“Usually,” or obiknoveno, for St. Tryphon’s Day, Bulgarians boil a chicken and ensure that bread is kneaded—generally a flat loaf. The vine growers take some of the meat and bread, as well as a vessel of wine, and go to the vines, where they “perform,” or izvarshvat, the vine-pruning ritual. After cutting three sticks they “cross themselves,” or se prekrastvat, and “water,” or polivat, the vines with the wine.

The “King of the Vines” is elected during the ritual, and is then decorated with a wreath made of vine sticks. All of the people “head,”or otpravyat se, to town, where they are welcomed with wine. They drink the wine and what’s left is “splashed” or se plisva, onto the king for a rich crop.

Group of People Celebrating

1- Side Note on Celebrations

As Bulgarians Празнувам (praznuvam) or “celebrate” St. Tryphon, you can expect for things to get Шумен (shumen) or “noisy.” As you can imagine, on this day of festivity, drinking, and Веселба (veselba) or “merriment,” experiencing a Махмурлук (mahmurluk) or “hangover,” afterward is quite a possibility if you Прекалявам (prekalyavam) or “overdo” it. So have fun, but don’t get too crazy. ;)

4. Additional Information: Patron Saint of Wine (or Vines)

But why exactly is St. Trifon considered the patron saint of vines? What earned him this title, and what other title is he known by?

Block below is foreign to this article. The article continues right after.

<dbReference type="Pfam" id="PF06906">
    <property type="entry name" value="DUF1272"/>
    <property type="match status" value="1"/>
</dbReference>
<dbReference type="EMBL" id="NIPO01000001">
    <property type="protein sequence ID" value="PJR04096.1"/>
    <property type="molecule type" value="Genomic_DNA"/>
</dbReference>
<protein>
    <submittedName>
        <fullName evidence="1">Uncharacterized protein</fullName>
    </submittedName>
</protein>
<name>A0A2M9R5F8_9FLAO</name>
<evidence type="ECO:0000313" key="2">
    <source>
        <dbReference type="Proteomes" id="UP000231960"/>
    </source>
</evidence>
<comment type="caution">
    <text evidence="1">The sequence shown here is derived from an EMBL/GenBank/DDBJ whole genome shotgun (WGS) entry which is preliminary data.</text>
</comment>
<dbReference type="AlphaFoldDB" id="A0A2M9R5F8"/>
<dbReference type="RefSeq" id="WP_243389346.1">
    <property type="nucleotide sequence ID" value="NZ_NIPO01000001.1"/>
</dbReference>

The legend states that when he used to prune his vineyard, he accidentally cut off the top of his nose. On the icons he is depicted sometimes with a vine-pruning knife or a sickle, and sometimes with a falcon sitting on his hand. According to this tradition, he is also considered patron of the falconers.

5. Must-Know Vocab

A Bunch of Grapes

Here are some words you should know for St. Trifon’s Day. Be sure to study these to increase your Bulgarian vocabulary and better understand this fun Bulgarian folk holiday!

  • Мавруд (mavrud) — Mavrud (Bulgarian grapes)
  • Лозар (lozar) — winegrower
  • лозарска ножица (lozarska nozhitsa) — pruning shears
  • Лозе (loze) — vineyard
  • Махмурлук (mahmurluk) — hangover
  • Мъченик (machenik) — martyr
  • Веселба (veselba) — merriment
  • Шумен (shumen) — noisy
  • Празнувам (praznuvam) — celebrate
  • Прекалявам (prekalyavam) — overdo
  • Суеверие (sueverie) — superstition
  • варя кокошка (varya kokoshka) — boil a hen
  • Пирувам (piruvam) — feast
  • Езически (ezicheski) — pagan
  • Реколта (rekolta) — crop
  • Трифоновден (Trifonovden) — St. Trifon’s Day

To hear the pronunciation of each St. Trifan’s Day word, be sure to check out our relevant vocabulary list, where you’ll find an audio alongside each word.

Conclusion

Now you know about the Bulgarian holiday of St. Trifon’s Day. What do you think about this holiday? Is there a similar one in your home country? Let us know in the comments!

To learn more about the Bulgarian culture and language, visit our website at BulgarianPod101.com! We offer an array of insightful blog posts, free vocabulary lists, and even an online community where you can discuss lessons with fellow students. Download our MyTeacher app to take advantage of a one-on-one learning experience with your own personal Bulgarian teacher!

Until next time, keep practicing your vocabulary and stay tuned for more Bulgarian holiday posts. We wish you well as you continue in your Bulgarian studies!